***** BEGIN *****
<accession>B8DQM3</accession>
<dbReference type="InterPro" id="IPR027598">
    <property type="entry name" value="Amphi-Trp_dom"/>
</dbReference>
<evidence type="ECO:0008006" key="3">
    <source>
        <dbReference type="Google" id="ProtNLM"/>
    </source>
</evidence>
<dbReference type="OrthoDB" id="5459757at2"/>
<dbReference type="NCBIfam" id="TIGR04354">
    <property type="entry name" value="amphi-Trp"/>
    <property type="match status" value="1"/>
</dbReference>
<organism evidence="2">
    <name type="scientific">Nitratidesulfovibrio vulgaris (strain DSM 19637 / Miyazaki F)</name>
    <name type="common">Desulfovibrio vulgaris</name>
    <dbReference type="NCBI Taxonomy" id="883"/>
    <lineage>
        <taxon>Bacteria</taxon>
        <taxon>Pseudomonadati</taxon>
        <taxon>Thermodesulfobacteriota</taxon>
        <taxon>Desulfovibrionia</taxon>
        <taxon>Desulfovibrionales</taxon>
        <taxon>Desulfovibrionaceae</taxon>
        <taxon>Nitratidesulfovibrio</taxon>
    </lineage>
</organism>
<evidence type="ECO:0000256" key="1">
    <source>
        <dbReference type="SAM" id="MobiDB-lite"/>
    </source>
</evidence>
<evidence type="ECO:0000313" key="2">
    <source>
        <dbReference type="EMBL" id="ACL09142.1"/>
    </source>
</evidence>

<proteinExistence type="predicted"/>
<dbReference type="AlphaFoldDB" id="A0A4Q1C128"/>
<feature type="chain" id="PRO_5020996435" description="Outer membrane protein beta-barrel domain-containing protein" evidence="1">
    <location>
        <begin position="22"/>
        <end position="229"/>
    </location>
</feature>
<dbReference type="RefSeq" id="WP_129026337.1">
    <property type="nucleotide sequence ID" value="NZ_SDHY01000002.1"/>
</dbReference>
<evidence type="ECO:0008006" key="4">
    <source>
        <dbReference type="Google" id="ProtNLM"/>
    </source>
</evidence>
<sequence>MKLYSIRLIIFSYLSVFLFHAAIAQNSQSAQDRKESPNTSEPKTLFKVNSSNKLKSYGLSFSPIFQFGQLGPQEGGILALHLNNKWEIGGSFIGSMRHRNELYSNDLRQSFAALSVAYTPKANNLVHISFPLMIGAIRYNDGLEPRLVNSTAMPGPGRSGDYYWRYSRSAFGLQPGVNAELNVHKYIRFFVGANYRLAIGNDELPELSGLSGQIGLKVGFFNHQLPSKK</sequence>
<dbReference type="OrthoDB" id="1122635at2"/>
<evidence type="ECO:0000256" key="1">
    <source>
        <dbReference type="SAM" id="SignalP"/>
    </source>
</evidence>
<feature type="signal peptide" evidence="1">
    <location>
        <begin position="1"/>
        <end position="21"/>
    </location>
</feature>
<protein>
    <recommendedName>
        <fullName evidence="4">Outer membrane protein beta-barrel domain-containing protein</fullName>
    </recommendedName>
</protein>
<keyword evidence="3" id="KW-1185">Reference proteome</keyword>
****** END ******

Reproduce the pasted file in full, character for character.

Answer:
<accession>B8DQM3</accession>
<dbReference type="InterPro" id="IPR027598">
    <property type="entry name" value="Amphi-Trp_dom"/>
</dbReference>
<evidence type="ECO:0008006" key="3">
    <source>
        <dbReference type="Google" id="ProtNLM"/>
    </source>
</evidence>
<dbReference type="OrthoDB" id="5459757at2"/>
<dbReference type="NCBIfam" id="TIGR04354">
    <property type="entry name" value="amphi-Trp"/>
    <property type="match status" value="1"/>
</dbReference>
<organism evidence="2">
    <name type="scientific">Nitratidesulfovibrio vulgaris (strain DSM 19637 / Miyazaki F)</name>
    <name type="common">Desulfovibrio vulgaris</name>
    <dbReference type="NCBI Taxonomy" id="883"/>
    <lineage>
        <taxon>Bacteria</taxon>
        <taxon>Pseudomonadati</taxon>
        <taxon>Thermodesulfobacteriota</taxon>
        <taxon>Desulfovibrionia</taxon>
        <taxon>Desulfovibrionales</taxon>
        <taxon>Desulfovibrionaceae</taxon>
        <taxon>Nitratidesulfovibrio</taxon>
    </lineage>
</organism>
<evidence type="ECO:0000256" key="1">
    <source>
        <dbReference type="SAM" id="MobiDB-lite"/>
    </source>
</evidence>
<evidence type="ECO:0000313" key="2">
    <source>
        <dbReference type="EMBL" id="ACL09142.1"/>
    </source>
</evidence>

<proteinExistence type="predicted"/>
<dbReference type="AlphaFoldDB" id="A0A4Q1C128"/>
<feature type="chain" id="PRO_5020996435" description="Outer membrane protein beta-barrel domain-containing protein" evidence="1">
    <location>
        <begin position="22"/>
        <end position="229"/>
    </location>
</feature>
<dbReference type="RefSeq" id="WP_129026337.1">
    <property type="nucleotide sequence ID" value="NZ_SDHY01000002.1"/>
</dbReference>
<evidence type="ECO:0008006" key="4">
    <source>
        <dbReference type="Google" id="ProtNLM"/>
    </source>
</evidence>
<sequence>MKLYSIRLIIFSYLSVFLFHAAIAQNSQSAQDRKESPNTSEPKTLFKVNSSNKLKSYGLSFSPIFQFGQLGPQEGGILALHLNNKWEIGGSFIGSMRHRNELYSNDLRQSFAALSVAYTPKANNLVHISFPLMIGAIRYNDGLEPRLVNSTAMPGPGRSGDYYWRYSRSAFGLQPGVNAELNVHKYIRFFVGANYRLAIGNDELPELSGLSGQIGLKVGFFNHQLPSKK</sequence>
<dbReference type="OrthoDB" id="1122635at2"/>
<evidence type="ECO:0000256" key="1">
    <source>
        <dbReference type="SAM" id="SignalP"/>
    </source>
</evidence>
<feature type="signal peptide" evidence="1">
    <location>
        <begin position="1"/>
        <end position="21"/>
    </location>
</feature>
<protein>
    <recommendedName>
        <fullName evidence="4">Outer membrane protein beta-barrel domain-containing protein</fullName>
    </recommendedName>
</protein>
<keyword evidence="3" id="KW-1185">Reference proteome</keyword>